There is stupidity and then there is football. There were five minutes remaining when Frédéric Piqui-onne's header looped over Tim Howard to restore West Ham's lead. The Frenchman, who already been booked, then rushed into the seething mass of supporters in the Bullens Road end, for which he was inevitably shown a second yellow card. West Ham had to see out the final few minutes with 10 men, and Marouane Fellaini's turn and shot in stoppage time ensured they remained bottom of the Premier League.
It is impossible to say whether West Ham would have held on had their centre-forward remained on the pitch, but Piquionne's absence did not help and he will miss the second leg of West Ham's Carling Cup semi-final with a Birmingham side who have issues of its own after yesterday's disembowelling by Dimitar Berbatov at Old Trafford. Avram Grant confirmed there was little chance of Piquionne's potential replacement, Carlton Cole, recovering from injury in time. So the choice of leading West Ham's attackis down to Freddie Sears, who was replaced after nine minutes yesterday, and the underperforming, overweight Benni McCarthy.
When in 2008 Grant came to Goodison while his future as Chelsea manager looked as black as the shirts he favours, he chose to answer virtually every question with a simple "Yes" or "No". This time, after a performance that was unrecognisable from the sleepwalk his players produced against Arsenal on the day it seemed clear that he was to be sacked and replaced by Martin O'Neill, he was rather more animated.
"For me it's a joke, this red card," he said of Piquionne's dismissal."He scored a goal and went to celebrate with the supporters, and the supporters deserve to have a player celebrate like that with them. Maybe people should shake hands and say 'Thank you'?"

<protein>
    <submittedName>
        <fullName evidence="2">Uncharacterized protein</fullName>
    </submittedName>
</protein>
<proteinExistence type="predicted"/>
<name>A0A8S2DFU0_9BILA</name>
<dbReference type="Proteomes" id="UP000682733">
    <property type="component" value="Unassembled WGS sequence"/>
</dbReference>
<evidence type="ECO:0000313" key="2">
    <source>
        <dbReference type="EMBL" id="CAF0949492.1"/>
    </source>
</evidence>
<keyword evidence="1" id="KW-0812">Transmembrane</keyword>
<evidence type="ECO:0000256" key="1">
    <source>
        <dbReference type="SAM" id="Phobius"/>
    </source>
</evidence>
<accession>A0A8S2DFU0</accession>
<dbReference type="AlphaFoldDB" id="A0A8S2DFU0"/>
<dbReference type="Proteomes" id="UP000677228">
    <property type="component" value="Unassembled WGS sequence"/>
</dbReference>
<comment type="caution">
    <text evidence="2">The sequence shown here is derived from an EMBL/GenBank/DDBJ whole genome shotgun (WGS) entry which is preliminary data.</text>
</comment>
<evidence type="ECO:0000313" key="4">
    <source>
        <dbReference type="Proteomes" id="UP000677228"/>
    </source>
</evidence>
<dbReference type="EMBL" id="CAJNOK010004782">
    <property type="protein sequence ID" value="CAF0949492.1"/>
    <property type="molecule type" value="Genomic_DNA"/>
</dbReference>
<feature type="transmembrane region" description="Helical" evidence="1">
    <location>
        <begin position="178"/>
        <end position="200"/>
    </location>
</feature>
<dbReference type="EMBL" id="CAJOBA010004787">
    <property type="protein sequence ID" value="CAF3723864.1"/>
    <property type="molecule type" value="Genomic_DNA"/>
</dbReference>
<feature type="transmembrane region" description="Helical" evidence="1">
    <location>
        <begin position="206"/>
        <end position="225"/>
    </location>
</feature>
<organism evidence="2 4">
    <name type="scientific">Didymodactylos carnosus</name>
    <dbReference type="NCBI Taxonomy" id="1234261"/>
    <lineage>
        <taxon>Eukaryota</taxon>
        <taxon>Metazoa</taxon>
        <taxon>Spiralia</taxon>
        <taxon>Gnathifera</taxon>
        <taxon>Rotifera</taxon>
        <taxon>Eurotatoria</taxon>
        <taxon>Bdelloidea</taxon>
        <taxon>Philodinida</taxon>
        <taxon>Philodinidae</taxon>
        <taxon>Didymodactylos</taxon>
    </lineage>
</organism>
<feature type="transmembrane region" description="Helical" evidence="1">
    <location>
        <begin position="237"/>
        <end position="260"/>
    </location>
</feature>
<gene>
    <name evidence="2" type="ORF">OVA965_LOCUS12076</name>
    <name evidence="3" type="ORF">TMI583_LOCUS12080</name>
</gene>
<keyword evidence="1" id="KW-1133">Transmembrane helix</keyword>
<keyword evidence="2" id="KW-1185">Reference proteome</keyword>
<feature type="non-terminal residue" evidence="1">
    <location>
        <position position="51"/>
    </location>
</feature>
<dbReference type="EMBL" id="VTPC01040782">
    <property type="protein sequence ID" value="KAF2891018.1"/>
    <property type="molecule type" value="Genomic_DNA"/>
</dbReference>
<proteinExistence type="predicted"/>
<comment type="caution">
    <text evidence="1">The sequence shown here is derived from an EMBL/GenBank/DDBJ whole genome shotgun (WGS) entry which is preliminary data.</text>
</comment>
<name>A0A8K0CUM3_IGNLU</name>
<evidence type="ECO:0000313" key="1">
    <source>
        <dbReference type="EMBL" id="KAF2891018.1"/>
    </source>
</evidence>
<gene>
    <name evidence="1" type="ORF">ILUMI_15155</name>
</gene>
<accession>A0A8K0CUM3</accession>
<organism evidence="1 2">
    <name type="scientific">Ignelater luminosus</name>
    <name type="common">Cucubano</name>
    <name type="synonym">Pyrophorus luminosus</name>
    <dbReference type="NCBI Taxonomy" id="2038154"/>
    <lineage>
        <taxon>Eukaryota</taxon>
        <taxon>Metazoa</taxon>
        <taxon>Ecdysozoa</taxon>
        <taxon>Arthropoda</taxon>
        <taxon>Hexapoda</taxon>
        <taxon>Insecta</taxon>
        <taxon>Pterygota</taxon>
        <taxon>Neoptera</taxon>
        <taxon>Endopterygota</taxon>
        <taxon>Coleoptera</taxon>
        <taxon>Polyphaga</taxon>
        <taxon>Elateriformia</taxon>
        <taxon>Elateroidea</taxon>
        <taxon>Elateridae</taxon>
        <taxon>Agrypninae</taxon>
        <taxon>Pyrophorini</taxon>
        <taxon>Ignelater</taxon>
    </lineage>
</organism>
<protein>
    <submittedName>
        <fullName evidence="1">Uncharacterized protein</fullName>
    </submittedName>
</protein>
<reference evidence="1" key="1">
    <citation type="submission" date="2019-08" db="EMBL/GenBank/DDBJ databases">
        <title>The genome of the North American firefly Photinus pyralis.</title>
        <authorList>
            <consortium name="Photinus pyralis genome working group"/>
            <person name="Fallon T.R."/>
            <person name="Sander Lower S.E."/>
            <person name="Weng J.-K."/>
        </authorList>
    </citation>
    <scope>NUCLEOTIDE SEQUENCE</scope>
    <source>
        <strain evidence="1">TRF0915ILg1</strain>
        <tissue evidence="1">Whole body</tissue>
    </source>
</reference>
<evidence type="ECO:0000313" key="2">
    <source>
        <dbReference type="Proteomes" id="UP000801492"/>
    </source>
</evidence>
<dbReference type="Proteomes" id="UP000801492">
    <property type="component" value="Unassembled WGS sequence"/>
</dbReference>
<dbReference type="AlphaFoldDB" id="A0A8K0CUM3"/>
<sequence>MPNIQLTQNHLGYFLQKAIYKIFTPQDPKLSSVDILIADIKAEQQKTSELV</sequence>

After the board's botched attempt to remove him, the West Ham co-owner David Sullivan, who watched this game in a bearskin hat and Russian military greatcoat, issued the kind of statement beloved by Pravda at its most Stalinist: "The entire board is 100 per cent behind Avram. West Ham United is a club that does the right thing and at this time that is to support the manager."
However true this was, West Ham so completely outplayed Evertonthat the home side were jeered offat the interval. The visitors' football was everything it had not beenagainst Arsenal, epitomised by the opening goal.
Mark Noble's wonderfully judged pass let Luis Boa Morte loose down the left flank. He outpaced Leighton Baines and pulled the ball deepinto the area where, with Howardstranded, Jonathan Spector, the centre-back turned midfielder whose goals had inflicted Manchester United's only defeat of the season, thundered the ball home with a swing of hisright foot.
But for the post that met a diving header from Piquionne, West Ham might have won the game by half-time. Goodison was, as it has been for much of this season, anxious and angry. "David, they are getting lazy, start shouting at them," came one voice from depths of the Main Stand.
Everton are not lazy, but none of their strikers has functioned properlyin this fractured campaign and of their midfield, Steven Pienaar has been sold before he walked out on the club and Tim Cahill is in Qatar, playing for the Asian Cup with Australia.
Moyes may well have shouted at his footballers in the home dressing-room at half-time. Certainly, they were a different, more aggressiveside afterwards, and when Diniyar Bilyaletdinov lashed home his shot from the edge of the area into the depths of Robert Green's net, the Everton manager thought his team would go on to win.
Instead, when Wayne Bridge, who had a rather better game than his catastrophic debut at Upton Park last Saturday, delivered a perfectly measured cross to Piquionne's head it seemed Moyes would suffer a defeat as embarrassing as the 4-1 humbling by West Bromwich Albion in November. But then the celebrations began.
Referee: Peter Walton
Man of the match: Spector